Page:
LANSING —A North Carolina Department of Transportation Scenic Byway designation proposed for Ashe County will be shorter than originally planned — but it’s still expected to help put Lansing on the map for travelers.
That’s according to Lansing Town Clerk Marcy Little, who said the NCDOT recommended the scenic byway the town applied for in August, be shortened to help keep the route as scenic as possible.
“They wanted to pinpoint where the scenic byway is mostly being heralded and that is in the Warrensville, Lansing area,” Little said. “That is the most scenic part of the byway.”
Originally, the proposed scenic byway was an extension of the New River Valley Byway, beginning at the intersection of N.C. 88 and N.C. 194 in West Jefferson and continuing through Warrensville and Lansing to the Virginia State line.
But now, if approved, Lansing’s scenic byway would be it’s own standalone route called Big Horse Creek Scenic Byway. It would begin at the N.C. 88/N.C. 194 intersection in Warrensville and take travelers through Lansing on to South Big Horse Creek Road, to Ripshin Road, to Whenlin Ridge road, to Farmers Store Road, to the Virginia state line.
The West Jefferson Board of Aldermen unanimously approved a resolution endorsing the creation of the Big Horse Creek Scenic Byway during their meeting on Monday, Jan. 4, after previously adopting a resolution in support of the extension of the New River Valley Byway in June of 2015.
According to Little, the town of Jefferson and other members of the community have also shown support for the proposal.
In April of 2015, the town of Lansing asked community members and business owners to submit letters to state transportation officials showing their support of the scenic byway — and they came through. Little says that more than 100 letters were submitted.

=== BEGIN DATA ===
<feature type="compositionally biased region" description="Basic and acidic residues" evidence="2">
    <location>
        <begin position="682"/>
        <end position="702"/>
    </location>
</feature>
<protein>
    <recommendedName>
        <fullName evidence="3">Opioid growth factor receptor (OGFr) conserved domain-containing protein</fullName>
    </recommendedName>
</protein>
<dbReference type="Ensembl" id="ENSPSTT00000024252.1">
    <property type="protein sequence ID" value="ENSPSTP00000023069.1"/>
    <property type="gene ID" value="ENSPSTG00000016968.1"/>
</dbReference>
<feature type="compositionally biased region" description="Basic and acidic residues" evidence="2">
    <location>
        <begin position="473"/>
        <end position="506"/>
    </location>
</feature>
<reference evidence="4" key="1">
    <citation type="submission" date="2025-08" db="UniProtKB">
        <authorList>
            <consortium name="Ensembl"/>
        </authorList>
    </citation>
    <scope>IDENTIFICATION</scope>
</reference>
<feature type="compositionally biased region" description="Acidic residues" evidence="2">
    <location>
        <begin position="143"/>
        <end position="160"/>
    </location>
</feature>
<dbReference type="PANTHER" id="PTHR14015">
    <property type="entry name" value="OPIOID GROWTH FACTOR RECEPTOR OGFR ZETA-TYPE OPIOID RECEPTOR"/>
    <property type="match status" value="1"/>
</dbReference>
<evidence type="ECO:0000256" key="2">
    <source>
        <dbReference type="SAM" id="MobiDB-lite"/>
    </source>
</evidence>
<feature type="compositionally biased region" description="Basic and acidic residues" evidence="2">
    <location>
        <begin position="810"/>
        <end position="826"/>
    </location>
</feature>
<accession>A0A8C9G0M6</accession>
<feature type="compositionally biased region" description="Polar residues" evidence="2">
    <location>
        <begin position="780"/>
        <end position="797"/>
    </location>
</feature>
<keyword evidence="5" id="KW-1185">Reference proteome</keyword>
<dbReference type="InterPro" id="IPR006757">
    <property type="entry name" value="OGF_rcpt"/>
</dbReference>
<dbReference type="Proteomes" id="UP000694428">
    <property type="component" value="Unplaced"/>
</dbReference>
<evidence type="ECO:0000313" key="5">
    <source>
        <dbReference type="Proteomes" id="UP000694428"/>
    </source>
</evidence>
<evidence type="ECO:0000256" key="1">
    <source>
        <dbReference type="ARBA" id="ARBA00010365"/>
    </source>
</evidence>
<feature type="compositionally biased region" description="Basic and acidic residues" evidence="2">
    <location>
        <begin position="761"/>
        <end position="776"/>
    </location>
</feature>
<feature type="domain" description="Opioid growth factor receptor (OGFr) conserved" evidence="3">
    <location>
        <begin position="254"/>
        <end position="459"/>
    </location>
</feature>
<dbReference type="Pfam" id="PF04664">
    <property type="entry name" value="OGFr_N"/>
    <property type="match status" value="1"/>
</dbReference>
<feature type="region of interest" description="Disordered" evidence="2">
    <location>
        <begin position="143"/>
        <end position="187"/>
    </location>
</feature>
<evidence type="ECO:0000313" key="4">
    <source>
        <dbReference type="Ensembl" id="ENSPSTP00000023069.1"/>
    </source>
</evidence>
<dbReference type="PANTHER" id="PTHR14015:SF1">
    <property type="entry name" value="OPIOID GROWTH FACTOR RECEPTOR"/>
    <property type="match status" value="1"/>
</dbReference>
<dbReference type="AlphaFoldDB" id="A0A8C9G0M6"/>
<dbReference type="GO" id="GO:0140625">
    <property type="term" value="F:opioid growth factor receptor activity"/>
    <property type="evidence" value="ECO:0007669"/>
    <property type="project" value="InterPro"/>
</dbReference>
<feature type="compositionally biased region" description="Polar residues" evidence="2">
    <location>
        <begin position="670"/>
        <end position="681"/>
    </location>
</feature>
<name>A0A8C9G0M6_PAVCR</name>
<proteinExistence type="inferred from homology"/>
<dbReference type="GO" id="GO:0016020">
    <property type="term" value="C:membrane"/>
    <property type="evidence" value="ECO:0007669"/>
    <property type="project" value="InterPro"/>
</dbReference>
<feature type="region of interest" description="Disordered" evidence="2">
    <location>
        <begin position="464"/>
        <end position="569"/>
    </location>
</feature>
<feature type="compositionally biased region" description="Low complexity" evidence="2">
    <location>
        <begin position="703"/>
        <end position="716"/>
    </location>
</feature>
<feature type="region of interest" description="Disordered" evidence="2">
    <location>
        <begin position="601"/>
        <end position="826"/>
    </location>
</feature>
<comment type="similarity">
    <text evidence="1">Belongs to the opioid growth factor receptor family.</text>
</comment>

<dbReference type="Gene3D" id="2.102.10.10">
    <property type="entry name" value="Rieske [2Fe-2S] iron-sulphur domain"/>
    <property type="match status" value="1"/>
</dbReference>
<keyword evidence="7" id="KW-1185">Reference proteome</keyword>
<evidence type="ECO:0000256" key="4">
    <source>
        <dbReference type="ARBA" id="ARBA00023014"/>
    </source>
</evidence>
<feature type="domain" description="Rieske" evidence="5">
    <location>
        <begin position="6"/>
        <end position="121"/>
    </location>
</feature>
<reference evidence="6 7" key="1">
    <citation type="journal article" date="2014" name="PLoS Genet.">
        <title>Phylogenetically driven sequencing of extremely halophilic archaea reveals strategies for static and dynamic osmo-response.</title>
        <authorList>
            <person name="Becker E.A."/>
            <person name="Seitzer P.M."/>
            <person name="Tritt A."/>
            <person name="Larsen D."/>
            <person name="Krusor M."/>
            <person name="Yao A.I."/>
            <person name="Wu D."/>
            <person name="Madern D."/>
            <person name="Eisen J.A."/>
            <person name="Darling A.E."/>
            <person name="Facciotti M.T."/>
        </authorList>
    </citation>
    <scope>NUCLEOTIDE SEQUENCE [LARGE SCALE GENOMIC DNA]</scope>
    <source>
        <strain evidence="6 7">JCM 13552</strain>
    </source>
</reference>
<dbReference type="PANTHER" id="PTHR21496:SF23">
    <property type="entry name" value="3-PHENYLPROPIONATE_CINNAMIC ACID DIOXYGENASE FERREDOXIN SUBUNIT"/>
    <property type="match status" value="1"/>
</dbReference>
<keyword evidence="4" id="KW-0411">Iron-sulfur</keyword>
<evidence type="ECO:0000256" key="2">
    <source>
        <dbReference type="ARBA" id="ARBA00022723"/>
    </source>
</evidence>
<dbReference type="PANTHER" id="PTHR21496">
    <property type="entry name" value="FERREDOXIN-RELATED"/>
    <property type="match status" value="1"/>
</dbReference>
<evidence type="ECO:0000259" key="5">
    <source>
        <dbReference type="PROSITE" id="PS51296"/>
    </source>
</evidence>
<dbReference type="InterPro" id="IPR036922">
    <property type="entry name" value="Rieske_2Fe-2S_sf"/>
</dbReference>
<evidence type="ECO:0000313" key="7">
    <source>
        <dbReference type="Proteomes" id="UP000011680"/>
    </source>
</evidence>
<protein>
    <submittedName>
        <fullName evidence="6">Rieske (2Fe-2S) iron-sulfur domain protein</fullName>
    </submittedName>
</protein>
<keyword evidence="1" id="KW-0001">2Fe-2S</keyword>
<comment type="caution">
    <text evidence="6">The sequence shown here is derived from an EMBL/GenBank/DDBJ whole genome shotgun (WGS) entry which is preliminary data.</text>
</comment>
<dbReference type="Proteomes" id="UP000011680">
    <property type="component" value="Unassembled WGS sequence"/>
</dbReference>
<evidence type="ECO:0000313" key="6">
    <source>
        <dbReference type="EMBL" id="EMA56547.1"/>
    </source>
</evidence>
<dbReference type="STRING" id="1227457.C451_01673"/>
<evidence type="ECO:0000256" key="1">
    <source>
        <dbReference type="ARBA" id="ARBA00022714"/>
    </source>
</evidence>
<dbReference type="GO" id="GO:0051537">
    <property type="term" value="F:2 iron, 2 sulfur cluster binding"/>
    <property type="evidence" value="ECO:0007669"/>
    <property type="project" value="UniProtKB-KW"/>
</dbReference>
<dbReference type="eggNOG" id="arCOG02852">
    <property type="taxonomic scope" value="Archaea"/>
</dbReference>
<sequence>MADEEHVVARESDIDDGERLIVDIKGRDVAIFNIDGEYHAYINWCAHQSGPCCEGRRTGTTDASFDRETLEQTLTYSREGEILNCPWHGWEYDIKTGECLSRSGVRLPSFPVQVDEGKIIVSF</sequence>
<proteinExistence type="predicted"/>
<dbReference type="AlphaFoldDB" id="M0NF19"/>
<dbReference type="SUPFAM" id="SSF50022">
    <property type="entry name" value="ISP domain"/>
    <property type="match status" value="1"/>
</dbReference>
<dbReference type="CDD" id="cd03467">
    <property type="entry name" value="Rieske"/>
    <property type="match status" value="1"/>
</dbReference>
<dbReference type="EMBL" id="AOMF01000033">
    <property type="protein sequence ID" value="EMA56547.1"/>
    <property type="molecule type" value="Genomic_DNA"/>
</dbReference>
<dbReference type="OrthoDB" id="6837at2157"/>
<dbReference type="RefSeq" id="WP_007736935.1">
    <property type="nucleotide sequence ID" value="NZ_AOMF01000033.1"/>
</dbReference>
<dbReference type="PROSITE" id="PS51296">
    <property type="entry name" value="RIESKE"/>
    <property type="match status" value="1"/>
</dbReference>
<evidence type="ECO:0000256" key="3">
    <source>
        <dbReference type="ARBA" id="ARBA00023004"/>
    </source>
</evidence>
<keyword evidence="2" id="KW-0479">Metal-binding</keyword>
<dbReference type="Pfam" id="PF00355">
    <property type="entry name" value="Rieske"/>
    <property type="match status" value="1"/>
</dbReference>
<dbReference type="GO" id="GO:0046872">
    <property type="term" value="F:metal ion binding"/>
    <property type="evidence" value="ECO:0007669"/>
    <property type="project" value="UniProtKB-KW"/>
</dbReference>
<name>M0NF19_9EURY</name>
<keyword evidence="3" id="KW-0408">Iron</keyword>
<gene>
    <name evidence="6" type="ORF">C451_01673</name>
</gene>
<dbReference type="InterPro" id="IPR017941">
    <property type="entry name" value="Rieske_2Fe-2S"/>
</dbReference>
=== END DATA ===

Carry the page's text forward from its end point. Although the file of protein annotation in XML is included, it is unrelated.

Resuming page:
Bring on the tourists
According to the resolution approved by West Jefferson Aldermen, the NCDOT has developed a system of designated scenic byways across the state with the purpose of identifying and highlighting scenic roads with unusual, exceptional or unique intrinsic qualities.
The resolution also states that scenic byways help provide rural areas with additional tourism opportunities, potentially increasing the number of visitors to local businesses and sites.
“It is more or less a tourist, economic development push to help bring people to this area,” Little said.
According to Little, the state will put the new scenic byway on a map that is displayed at rest areas, letting people know that Lansing and the surrounding areas are great, scenic places to visit.
“That will actually show the scenic byway routes and people actually plan their trips using those routes,” Little said.
Little also said that the scenic byway will take tourists right by the Lansing Creeper Trail Park expansion which is currently underway.
According to Little, the Big Horse Creek Scenic Byway could be approved as early as March when the information is proposed during an annual report to the NCDOT.
Hannah Myers can be reached at 336-846-7164 or on Twitter @cmedia_hmyers.